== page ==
That was five years ago. After watching Mike try to leave town with Phoebe so many times, company weasel Yates (Topher Grace) jumps at the chance to prove the value of his “Tough Guy” program by sending his crew to put Mike down. When Lassiter gets wind of this, she goes down to West Virginia to personally activate Mike with a series of cryptic code words so that he might stand a fighting chance against Yates’ men. Naturally, this leads to cool shit like him reflexively killing bad guys with spoons and stylishly ricocheting bullets off frying pans into his enemies. Still, his gentle nature remains intact. He doesn’t change. Nobody ever challenges him. Nothing is ever his fault.
This isn’t just Gary Stu in the modern sense; this is damn near classic Gary Stu, straight-up stoner wish fulfillment. And you know what? I think it doesn’t matter, because American Ultra is an awesome movie. There are plenty of respectable critics who wouldn’t back me up on such a claim, but I think if you can get past the level of violence that many of those negative reviews call out, you’ll find a clever and endearing action-comedy.
So how does American Ultra pull that off with such an unbalanced main character?
Obviously you have to start with Jesse Eisenberg, who gives Mike Howell his twitchy credibility. Eisenberg has an amazing face for this role, able to effortlessly flip from sweetly neurotic to casually sinister, back again, and in-between with the slightest tilt of the head or shift of the eye. That makes it really easy for these two contrasting sides of Mike to exist at the same time, selling the reality of his character and keeping him interesting. From there you’ve got Kristen Stewart as Mike’s loyal love interest Phoebe; a normally thankless role, made more thankless here by the lack of information we have on why Phoebe fell so hard for Mike in the first place. The most we get is a solipsistic flashback and the occasional throwaway line from other characters, which keeps the plot moving along but forces Stewart and Eisenberg to mine any quiet moment they can for grounding.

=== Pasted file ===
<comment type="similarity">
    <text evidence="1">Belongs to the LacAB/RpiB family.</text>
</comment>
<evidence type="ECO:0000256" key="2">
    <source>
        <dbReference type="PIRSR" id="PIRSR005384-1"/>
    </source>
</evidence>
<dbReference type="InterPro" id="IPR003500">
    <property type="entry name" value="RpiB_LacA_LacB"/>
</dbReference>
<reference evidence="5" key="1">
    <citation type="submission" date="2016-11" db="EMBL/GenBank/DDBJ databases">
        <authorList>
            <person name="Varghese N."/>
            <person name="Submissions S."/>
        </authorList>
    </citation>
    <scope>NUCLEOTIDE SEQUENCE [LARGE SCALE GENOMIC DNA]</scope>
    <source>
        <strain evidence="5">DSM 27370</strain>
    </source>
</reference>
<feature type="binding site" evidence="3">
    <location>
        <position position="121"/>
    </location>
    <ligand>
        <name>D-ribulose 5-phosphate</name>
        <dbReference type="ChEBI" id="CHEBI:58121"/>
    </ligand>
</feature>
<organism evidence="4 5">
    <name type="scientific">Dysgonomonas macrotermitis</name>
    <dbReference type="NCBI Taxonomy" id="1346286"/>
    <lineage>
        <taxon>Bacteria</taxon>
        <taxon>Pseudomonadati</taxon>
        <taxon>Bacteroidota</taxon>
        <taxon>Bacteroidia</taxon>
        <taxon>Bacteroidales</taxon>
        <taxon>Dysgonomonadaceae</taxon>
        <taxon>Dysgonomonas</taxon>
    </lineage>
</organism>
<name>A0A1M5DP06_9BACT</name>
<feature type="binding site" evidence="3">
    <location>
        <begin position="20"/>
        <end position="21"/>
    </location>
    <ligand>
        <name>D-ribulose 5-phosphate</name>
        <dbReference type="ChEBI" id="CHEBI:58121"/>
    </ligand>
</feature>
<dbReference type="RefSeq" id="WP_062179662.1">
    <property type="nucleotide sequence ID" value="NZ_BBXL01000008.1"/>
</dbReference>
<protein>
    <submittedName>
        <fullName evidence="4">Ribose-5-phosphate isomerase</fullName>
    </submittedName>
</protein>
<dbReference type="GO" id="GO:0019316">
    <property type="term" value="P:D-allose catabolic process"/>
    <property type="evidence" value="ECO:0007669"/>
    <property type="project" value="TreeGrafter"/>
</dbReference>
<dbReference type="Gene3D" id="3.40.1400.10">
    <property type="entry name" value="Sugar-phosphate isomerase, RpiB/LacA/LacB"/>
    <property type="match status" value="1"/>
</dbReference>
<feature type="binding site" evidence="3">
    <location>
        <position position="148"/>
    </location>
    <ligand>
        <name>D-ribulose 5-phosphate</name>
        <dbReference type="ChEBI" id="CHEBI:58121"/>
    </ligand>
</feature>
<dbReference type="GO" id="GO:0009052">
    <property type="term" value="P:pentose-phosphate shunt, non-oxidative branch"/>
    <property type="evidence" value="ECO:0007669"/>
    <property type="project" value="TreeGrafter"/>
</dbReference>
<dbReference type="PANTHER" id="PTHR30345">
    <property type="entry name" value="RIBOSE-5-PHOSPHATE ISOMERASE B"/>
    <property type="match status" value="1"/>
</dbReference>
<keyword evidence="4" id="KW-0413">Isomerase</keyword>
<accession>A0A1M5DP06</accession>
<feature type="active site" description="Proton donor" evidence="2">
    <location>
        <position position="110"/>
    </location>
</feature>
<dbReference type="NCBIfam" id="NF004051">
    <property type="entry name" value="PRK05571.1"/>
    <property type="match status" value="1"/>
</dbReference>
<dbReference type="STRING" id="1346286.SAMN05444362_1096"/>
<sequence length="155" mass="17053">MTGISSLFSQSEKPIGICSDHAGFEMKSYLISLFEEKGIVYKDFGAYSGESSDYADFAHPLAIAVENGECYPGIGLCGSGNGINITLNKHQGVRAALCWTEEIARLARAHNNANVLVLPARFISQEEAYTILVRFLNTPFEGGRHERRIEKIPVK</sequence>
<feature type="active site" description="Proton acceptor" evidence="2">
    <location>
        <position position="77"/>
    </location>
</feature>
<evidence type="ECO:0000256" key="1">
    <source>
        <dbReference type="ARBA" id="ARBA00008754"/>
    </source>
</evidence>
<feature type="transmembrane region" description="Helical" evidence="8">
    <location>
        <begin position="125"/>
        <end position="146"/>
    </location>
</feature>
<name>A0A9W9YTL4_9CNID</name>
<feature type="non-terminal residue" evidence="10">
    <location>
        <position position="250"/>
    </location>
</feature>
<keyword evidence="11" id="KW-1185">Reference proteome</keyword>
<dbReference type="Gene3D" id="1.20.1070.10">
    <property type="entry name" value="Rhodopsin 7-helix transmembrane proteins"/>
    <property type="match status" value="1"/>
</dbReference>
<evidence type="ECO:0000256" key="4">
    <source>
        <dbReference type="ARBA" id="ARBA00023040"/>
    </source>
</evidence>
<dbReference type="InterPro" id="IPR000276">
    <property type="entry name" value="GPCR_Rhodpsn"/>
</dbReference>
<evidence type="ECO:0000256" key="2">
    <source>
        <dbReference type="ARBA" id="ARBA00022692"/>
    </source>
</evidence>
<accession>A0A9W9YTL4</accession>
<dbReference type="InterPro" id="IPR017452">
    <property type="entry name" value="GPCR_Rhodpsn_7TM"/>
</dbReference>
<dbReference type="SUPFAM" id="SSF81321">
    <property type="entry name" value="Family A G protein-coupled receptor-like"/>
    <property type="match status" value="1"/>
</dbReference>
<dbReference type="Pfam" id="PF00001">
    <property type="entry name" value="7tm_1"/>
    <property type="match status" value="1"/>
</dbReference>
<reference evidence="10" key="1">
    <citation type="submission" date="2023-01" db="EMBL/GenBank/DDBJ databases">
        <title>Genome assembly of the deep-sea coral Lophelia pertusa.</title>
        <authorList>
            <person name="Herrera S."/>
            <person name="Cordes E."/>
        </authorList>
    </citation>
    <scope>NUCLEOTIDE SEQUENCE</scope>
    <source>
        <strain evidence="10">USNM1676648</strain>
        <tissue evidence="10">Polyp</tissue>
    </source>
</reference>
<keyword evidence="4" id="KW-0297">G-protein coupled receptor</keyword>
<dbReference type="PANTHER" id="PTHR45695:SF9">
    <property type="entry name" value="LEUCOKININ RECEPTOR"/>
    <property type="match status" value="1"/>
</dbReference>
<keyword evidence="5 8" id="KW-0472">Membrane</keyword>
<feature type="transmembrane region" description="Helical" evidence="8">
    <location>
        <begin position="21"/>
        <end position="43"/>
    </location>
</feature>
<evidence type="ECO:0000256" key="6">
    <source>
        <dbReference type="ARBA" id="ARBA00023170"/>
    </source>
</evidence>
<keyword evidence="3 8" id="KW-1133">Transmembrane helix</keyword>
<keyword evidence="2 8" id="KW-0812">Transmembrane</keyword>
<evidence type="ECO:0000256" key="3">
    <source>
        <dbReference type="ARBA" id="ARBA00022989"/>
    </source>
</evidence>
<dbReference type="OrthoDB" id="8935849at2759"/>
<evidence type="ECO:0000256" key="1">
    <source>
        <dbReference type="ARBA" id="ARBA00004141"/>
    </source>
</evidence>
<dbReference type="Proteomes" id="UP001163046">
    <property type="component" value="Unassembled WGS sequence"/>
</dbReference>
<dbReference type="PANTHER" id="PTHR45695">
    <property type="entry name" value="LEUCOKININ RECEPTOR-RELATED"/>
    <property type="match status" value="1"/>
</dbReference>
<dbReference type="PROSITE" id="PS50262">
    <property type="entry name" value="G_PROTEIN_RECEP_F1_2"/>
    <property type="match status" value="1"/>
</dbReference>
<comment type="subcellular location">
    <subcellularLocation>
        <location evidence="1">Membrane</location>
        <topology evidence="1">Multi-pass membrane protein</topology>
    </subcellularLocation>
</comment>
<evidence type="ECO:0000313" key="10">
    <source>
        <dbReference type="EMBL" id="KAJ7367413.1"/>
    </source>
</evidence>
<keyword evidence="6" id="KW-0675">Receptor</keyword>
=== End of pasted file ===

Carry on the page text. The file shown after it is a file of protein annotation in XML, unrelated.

Luckily, the actors are already well-acquainted with each other from the work they did together in Adventureland (another underappreciated movie), and are able to demonstrate a strong rapport between these characters through that pre-established foundation. On top of that, Stewart’s really, really good at doing a lot with a little. It’s eventually revealed (through the aforementioned solipsistic flashback) that Phoebe is also CIA; Mike’s handler, to be exact, helping to keep up the fiction of Mike’s cover identity. Knowing that, watch Stewart’s face when Mike first calls Phoebe to tell her that he just killed two guys that “randomly” attacked him. Her shift in posture and tone once she realizes he’s not kidding is barely perceptible, but it’s there, and it’s a small demonstration of how she manages to make the most out of every little story beat.
Frankly, if the leads can sell it, that’s game, set, and match right there. But Landis’ script goes farther, creating a whole cast of characters who are all in their own little movies. Start with the rivalry between Lassiter and Yates, which really amounts to nothing more than a pissing contest. Yeah, it’s a pissing contest between a smug yuppie prick and an older, emphatic handler, but it’s a pissing contest nonetheless; something the movie makes clear in an awesome post-climax scene that brings in Bill Pullman for a glorified cameo. One of the delights of this movie is watching these two move and countermove against each other, with Lassiter focused on survival and protection of her asset and Yates being increasingly aggressive and petty. There’s a great little detail in how, to close Liman’s borders and flush Mike and Lassiter out, Yates engineers a CDC emergency and frames them as animal activists infected with a highly contagious disease. Standard stuff, except Yates goes a step further and has reports suggest that Lassiter got the virus by having sex with a monkey. Why? Fuck Lassiter, that’s why. Topher Grace sells Yates as both a childish, cowardly little shit and an absolute force to be reckoned with, and by expertly mixing her Friday Night Lights baggage with a sort of desperate “cornered fox” capability, Connie Britton provides a perfect counterbalance to him.